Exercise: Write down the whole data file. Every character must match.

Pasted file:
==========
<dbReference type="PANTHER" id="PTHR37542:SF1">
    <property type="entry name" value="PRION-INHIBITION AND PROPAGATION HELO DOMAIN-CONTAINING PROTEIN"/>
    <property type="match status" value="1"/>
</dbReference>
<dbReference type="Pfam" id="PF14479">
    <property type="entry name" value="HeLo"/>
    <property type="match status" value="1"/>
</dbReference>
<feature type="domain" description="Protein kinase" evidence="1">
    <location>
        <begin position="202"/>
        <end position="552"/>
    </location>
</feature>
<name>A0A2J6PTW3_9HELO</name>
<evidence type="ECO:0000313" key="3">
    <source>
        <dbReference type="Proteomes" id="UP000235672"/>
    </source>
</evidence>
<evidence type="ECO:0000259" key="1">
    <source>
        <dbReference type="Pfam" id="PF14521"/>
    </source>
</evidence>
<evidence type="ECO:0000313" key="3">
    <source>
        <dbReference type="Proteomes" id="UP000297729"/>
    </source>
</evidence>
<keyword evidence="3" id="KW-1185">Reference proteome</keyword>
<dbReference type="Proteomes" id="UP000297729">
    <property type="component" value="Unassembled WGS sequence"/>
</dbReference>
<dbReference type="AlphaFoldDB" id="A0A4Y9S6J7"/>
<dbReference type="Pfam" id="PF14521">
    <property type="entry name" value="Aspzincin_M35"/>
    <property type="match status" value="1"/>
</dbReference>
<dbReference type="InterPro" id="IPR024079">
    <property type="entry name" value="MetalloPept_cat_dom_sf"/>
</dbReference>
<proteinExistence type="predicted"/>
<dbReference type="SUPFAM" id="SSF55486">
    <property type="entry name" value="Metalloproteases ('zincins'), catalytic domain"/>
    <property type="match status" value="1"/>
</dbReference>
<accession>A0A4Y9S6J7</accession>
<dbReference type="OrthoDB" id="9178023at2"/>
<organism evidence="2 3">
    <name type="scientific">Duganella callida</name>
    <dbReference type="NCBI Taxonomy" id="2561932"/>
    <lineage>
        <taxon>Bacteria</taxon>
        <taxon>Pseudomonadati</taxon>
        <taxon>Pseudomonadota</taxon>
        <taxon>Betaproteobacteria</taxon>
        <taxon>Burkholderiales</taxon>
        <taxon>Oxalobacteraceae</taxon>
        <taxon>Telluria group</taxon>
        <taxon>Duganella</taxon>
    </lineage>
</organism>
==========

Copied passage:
<dbReference type="PANTHER" id="PTHR37542:SF1">
    <property type="entry name" value="PRION-INHIBITION AND PROPAGATION HELO DOMAIN-CONTAINING PROTEIN"/>
    <property type="match status" value="1"/>
</dbReference>
<dbReference type="Pfam" id="PF14479">
    <property type="entry name" value="HeLo"/>
    <property type="match status" value="1"/>
</dbReference>
<feature type="domain" description="Protein kinase" evidence="1">
    <location>
        <begin position="202"/>
        <end position="552"/>
    </location>
</feature>
<name>A0A2J6PTW3_9HELO</name>
<evidence type="ECO:0000313" key="3">
    <source>
        <dbReference type="Proteomes" id="UP000235672"/>
    </source>
</evidence>
<evidence type="ECO:0000259" key="1">
    <source>
        <dbReference type="Pfam" id="PF14521"/>
    </source>
</evidence>
<evidence type="ECO:0000313" key="3">
    <source>
        <dbReference type="Proteomes" id="UP000297729"/>
    </source>
</evidence>
<keyword evidence="3" id="KW-1185">Reference proteome</keyword>
<dbReference type="Proteomes" id="UP000297729">
    <property type="component" value="Unassembled WGS sequence"/>
</dbReference>
<dbReference type="AlphaFoldDB" id="A0A4Y9S6J7"/>
<dbReference type="Pfam" id="PF14521">
    <property type="entry name" value="Aspzincin_M35"/>
    <property type="match status" value="1"/>
</dbReference>
<dbReference type="InterPro" id="IPR024079">
    <property type="entry name" value="MetalloPept_cat_dom_sf"/>
</dbReference>
<proteinExistence type="predicted"/>
<dbReference type="SUPFAM" id="SSF55486">
    <property type="entry name" value="Metalloproteases ('zincins'), catalytic domain"/>
    <property type="match status" value="1"/>
</dbReference>
<accession>A0A4Y9S6J7</accession>
<dbReference type="OrthoDB" id="9178023at2"/>
<organism evidence="2 3">
    <name type="scientific">Duganella callida</name>
    <dbReference type="NCBI Taxonomy" id="2561932"/>
    <lineage>
        <taxon>Bacteria</taxon>
        <taxon>Pseudomonadati</taxon>
        <taxon>Pseudomonadota</taxon>
        <taxon>Betaproteobacteria</taxon>
        <taxon>Burkholderiales</taxon>
        <taxon>Oxalobacteraceae</taxon>
        <taxon>Telluria group</taxon>
        <taxon>Duganella</taxon>
    </lineage>
</organism>